Hiking

It was snowing a little bit when I left my interview around 5 p.m., and the snow picked up through the night. I grabbed dinner (and Cold Stone for dessert, since Lockheed was paying) and then went back to my hotel room to plan my hike for the next day. There were no flights available out of Colorado Springs late enough on Friday night, so instead of flying back Saturday morning, I had decided to stay the day and go hiking.

After checking conditions and routes, I decided to take the Crags Campground route up Pikes Peak. It would be a solo hike in the snow, with more falling through the day, but it was a safe route, and I felt prepared with warm clothes, good boots, a map, and my GPS. I packed my gear, set my alarm for 5 a.m., and went to bed.

Although I set my alarm, there was one little problem: it turns out that I didn't actually turn it on. I woke up around 9:30 a.m. the next morning to a beautiful snowy day. The good news is that I got to eat a yummy hotel breakfast; the bad news is that I woke up too late to hike Pikes Peak. I did a little research and chose to hike up Raspberry Mountain, a smaller peak south of Pikes. I wrote up a trip report and took some pictures.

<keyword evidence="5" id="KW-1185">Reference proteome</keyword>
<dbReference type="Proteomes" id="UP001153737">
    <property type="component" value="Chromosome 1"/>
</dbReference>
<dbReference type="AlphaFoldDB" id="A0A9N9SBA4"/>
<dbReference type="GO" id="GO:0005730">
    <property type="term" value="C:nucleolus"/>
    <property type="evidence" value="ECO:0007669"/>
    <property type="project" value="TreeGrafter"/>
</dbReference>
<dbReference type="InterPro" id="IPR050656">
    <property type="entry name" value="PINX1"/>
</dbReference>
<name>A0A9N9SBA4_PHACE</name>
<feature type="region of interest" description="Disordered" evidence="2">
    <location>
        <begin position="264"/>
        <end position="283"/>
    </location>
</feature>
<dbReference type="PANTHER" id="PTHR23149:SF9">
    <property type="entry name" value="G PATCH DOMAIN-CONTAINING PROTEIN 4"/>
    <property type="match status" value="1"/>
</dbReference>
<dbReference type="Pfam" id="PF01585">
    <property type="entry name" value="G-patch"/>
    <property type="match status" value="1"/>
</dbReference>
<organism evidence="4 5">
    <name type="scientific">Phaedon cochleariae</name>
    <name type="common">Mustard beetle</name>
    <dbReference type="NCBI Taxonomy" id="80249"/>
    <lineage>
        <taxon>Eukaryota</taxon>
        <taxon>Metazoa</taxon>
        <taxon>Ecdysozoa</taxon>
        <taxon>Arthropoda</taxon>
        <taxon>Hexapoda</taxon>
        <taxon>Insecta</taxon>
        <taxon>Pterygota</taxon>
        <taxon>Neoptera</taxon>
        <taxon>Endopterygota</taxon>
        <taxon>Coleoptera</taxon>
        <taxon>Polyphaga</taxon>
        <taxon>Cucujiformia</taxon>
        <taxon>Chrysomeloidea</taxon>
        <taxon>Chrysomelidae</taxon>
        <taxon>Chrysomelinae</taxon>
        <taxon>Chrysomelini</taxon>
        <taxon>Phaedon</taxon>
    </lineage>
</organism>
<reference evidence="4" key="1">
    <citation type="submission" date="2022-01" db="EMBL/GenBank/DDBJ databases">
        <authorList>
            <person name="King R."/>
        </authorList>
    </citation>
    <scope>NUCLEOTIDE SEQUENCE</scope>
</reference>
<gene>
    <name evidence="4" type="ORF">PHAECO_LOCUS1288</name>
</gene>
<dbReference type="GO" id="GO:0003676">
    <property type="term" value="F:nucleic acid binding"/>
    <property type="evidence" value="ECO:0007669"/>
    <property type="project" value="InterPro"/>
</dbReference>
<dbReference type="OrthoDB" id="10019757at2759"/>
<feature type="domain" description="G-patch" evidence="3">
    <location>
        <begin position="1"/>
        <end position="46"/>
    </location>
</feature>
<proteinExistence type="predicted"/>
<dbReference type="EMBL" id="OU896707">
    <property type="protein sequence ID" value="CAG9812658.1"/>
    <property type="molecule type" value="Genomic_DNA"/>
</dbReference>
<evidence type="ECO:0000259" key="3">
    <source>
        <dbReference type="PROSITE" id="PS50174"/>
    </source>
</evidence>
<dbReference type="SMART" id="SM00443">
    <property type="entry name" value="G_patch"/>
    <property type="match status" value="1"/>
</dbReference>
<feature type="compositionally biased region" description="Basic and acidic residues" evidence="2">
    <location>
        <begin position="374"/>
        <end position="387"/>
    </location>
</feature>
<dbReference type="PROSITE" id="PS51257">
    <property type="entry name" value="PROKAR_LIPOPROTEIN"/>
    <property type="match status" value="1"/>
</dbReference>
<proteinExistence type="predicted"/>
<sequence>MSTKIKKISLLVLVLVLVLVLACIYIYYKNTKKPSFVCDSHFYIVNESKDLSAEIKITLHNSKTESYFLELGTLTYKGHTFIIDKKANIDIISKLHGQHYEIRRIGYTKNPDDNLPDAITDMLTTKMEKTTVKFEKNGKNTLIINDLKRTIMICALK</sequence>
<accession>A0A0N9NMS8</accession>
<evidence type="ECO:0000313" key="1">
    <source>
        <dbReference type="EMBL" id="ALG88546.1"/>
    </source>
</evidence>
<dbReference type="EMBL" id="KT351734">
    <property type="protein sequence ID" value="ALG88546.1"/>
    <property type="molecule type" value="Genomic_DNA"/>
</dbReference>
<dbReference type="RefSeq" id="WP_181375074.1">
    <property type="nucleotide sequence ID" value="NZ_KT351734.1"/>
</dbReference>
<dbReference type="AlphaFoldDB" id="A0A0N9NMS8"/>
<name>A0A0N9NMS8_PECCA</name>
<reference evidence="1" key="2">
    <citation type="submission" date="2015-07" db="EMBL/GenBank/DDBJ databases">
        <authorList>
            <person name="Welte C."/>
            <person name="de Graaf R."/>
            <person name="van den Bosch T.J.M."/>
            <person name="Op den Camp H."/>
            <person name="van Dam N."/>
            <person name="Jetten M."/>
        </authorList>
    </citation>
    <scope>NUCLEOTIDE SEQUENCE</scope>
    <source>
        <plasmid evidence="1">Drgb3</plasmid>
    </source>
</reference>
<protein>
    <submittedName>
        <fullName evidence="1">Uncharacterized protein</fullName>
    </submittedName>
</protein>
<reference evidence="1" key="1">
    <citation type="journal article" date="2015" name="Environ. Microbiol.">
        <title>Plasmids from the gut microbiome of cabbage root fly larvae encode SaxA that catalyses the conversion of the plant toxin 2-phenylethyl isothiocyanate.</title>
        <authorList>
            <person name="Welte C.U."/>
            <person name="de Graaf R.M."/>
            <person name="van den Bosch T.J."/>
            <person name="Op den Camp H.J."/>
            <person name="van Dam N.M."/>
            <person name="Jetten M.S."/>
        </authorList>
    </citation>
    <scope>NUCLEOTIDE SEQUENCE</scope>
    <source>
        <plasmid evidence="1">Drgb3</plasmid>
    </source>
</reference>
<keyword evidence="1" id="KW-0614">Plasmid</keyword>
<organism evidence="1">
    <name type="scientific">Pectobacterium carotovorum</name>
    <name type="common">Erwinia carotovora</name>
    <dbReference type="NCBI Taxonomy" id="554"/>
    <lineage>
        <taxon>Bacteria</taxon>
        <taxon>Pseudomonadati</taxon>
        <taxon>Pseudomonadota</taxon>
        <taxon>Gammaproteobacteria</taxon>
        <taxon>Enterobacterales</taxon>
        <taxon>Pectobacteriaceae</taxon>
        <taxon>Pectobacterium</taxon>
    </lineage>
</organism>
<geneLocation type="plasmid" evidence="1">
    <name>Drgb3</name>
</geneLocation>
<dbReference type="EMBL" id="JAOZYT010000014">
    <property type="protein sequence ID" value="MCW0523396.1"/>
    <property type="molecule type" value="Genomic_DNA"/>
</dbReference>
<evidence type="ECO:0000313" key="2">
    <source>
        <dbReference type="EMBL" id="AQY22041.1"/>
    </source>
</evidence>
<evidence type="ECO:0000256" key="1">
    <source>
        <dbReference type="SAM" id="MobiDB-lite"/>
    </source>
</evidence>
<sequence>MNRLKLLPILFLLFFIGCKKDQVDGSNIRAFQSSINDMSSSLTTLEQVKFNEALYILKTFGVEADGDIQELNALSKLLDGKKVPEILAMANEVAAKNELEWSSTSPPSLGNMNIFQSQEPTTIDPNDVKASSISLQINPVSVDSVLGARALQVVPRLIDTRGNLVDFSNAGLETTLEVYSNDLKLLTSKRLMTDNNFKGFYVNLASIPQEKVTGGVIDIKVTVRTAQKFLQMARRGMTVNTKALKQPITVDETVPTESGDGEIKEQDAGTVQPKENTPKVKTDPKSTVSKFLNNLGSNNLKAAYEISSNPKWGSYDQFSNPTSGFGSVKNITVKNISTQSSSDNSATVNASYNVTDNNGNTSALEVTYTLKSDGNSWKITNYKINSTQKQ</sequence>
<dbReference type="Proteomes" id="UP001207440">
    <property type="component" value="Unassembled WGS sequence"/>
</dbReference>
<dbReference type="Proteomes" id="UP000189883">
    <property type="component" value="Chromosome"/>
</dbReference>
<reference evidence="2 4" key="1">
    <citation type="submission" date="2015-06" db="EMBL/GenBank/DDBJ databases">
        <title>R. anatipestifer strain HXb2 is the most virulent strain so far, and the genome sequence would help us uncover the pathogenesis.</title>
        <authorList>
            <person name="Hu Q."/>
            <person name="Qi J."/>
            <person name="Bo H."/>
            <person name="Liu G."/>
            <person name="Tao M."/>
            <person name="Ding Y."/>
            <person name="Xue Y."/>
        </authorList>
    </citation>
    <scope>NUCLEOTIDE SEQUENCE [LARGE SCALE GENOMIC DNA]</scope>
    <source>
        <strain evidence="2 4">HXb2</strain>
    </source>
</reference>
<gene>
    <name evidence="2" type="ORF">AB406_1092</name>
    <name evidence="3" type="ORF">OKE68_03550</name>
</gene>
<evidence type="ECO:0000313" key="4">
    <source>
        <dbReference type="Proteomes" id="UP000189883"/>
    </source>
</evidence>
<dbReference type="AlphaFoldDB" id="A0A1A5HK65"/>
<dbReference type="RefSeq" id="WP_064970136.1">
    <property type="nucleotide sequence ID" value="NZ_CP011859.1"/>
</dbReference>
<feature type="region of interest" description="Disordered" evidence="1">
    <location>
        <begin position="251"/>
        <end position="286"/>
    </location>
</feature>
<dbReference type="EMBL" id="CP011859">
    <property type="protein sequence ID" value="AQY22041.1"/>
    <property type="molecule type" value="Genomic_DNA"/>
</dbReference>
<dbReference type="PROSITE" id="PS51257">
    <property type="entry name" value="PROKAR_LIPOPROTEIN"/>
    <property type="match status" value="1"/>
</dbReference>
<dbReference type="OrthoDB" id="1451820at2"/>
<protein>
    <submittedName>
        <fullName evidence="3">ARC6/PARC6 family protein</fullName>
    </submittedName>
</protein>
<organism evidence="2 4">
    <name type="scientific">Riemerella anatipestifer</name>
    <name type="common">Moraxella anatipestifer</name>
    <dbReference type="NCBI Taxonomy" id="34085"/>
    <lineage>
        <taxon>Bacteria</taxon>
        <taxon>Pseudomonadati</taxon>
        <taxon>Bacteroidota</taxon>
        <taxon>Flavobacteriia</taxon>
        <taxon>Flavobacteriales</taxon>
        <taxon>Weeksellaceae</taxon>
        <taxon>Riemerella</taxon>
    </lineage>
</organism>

Return to Utah

I made good time on the way back, so on my way to the airport I stopped by Garden of the Gods, a park full of nifty sandstone formations. It looked like it would be a fun place to hike and climb. I had just a little while there, so I didn't get to see a lot of it. However, I got out and hiked around for a few minutes, and during that time I saw a herd of female deer and then a lone buck a few minutes later. I also saw a rabbit and some birds. I took some pictures.

My flight back was delayed because of weather, but it was pretty uneventful. I sat next to a guy who was in Colorado Springs at a wrestling camp. He's apparently a good wrestler (three spots away from being in the Olympics), but he sure wasn't a very enthusiastic talker, so I just read for most of the flight.

I'm glad I went to Colorado this weekend. Interview trips are a little lonely, but it's fun to see what a company and a place are like.